This is not anything, Jay, that we don't-- we get nowhere alone. Right, and so why now? Because I see the vision of doing this together.
JAY BLANTON: Over a career with some of these places that we've talked about, what have you learned from moments of success? And what have you learned from moments that maybe weren't as successful?
DR. KATRICE A. ALBERT: Yes, so I think moments of success all relate to the people with whom I've worked, right? And so to see students matriculate into graduate programs and into medical school and into their careers and have their families, and then come back and say "thank you so much for being on this journey with me." I think the moments of success around being able to work with faculty and to see their research realized in publications. The success of communities, right, communities seeing the university as a partner, those are the moments where I'm saying to you, "success is about the connectivity with the people." I think over my career, I've had to realize that sometimes it's better to slow down in order to speed up, right?
So from this small town of New Roads, I can remember people telling me, "Young woman, you don't want grass to grow under your feet," meaning that I was always just going and trying to get to the end goal as fast as I possibly could, because I knew that people were connected to my work. But sometimes it's just better to slow down in order to speed up, to build coalitions, to build allyship, to get people to understand, we've got to be brought in together. So we get nowhere alone I think is part and parcel to the success of people's full potential being reached, but at the same time doing it successfully together.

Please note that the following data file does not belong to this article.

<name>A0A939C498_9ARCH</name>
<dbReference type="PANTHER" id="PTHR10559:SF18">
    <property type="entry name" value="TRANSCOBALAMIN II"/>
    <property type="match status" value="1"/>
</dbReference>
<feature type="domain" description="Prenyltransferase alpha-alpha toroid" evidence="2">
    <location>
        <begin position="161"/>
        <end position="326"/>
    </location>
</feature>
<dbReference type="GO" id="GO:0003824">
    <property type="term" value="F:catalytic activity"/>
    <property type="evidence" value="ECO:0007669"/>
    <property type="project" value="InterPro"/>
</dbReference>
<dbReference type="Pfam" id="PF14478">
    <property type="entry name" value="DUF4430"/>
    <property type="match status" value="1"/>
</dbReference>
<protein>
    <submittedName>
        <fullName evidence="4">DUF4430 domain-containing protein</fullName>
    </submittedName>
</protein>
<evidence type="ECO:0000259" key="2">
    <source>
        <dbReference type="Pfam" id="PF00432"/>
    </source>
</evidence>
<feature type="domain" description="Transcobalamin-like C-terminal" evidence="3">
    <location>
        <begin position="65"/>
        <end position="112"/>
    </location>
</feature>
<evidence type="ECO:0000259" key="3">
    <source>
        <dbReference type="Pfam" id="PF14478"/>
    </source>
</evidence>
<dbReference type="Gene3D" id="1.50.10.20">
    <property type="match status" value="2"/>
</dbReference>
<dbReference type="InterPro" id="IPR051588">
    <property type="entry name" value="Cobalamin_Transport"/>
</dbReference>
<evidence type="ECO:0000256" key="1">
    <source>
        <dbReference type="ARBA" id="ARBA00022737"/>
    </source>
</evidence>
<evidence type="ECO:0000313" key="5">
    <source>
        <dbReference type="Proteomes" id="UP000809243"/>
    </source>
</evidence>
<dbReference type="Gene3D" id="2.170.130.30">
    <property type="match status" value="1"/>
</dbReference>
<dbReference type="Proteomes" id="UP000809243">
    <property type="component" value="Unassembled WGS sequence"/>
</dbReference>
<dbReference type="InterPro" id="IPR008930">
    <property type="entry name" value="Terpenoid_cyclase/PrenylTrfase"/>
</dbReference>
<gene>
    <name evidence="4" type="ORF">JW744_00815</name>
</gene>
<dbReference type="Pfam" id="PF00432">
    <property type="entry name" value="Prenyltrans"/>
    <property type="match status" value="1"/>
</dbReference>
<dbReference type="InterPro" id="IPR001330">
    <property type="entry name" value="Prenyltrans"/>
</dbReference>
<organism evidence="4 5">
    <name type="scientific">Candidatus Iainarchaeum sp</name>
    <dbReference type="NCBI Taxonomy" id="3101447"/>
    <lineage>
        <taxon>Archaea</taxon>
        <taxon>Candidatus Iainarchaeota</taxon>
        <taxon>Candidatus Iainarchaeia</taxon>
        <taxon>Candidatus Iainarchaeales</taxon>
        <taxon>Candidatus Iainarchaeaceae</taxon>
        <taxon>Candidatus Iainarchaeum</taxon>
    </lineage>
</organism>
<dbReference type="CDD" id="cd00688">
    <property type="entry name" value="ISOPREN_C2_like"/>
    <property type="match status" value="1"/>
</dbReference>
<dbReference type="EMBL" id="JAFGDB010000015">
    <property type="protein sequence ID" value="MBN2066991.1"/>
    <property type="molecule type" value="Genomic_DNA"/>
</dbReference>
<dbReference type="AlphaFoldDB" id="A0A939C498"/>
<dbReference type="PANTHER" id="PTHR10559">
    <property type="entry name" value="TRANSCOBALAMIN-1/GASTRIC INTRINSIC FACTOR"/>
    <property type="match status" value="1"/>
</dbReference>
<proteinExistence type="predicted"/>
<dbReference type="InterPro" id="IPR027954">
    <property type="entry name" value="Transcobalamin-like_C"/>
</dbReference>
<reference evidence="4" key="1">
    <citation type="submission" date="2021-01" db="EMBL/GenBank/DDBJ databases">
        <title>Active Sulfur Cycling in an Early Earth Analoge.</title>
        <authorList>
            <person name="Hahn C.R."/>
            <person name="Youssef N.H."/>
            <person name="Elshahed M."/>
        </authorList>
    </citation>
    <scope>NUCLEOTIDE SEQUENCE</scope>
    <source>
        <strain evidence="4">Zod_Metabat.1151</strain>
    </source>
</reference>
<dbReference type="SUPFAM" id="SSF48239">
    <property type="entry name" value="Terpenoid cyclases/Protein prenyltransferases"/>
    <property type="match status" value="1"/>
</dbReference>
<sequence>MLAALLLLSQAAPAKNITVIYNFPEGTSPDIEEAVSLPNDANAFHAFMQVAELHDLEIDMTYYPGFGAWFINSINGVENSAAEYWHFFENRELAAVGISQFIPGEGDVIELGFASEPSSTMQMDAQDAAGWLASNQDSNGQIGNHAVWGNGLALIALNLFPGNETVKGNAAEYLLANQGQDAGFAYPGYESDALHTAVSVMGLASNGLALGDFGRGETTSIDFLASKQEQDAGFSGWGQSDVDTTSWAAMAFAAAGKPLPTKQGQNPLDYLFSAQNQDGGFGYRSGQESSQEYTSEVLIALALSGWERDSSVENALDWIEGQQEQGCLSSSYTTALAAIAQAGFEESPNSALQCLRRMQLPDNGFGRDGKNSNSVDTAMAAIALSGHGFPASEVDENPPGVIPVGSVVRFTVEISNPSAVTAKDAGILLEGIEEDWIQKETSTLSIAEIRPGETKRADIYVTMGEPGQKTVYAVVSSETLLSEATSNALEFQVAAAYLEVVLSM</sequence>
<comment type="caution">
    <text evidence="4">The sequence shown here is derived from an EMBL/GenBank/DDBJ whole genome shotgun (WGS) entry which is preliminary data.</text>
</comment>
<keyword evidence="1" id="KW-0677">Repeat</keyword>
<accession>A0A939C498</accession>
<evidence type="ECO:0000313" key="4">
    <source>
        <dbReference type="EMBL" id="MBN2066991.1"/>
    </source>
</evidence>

JAY BLANTON: You don't start officially till later in September. And so we've got a chance to have an early conversation with you. We appreciate that. But as you start to prepare for the job-- and I you will be on campus some visiting the folks-- what are some of your first goals that you're going to try to accomplish?
DR. KATRICE A. ALBERT: Well, I definitely want to listen to the community, right? So I want to listen and learn from Kentucky. I want to grow with Kentucky and be embodied with everything that are change agents, especially those that are working on the diversity, equity, inclusion implementation plan. I want to learn about that. I want to get connected to our Blue Nation, our Big Blue Nation.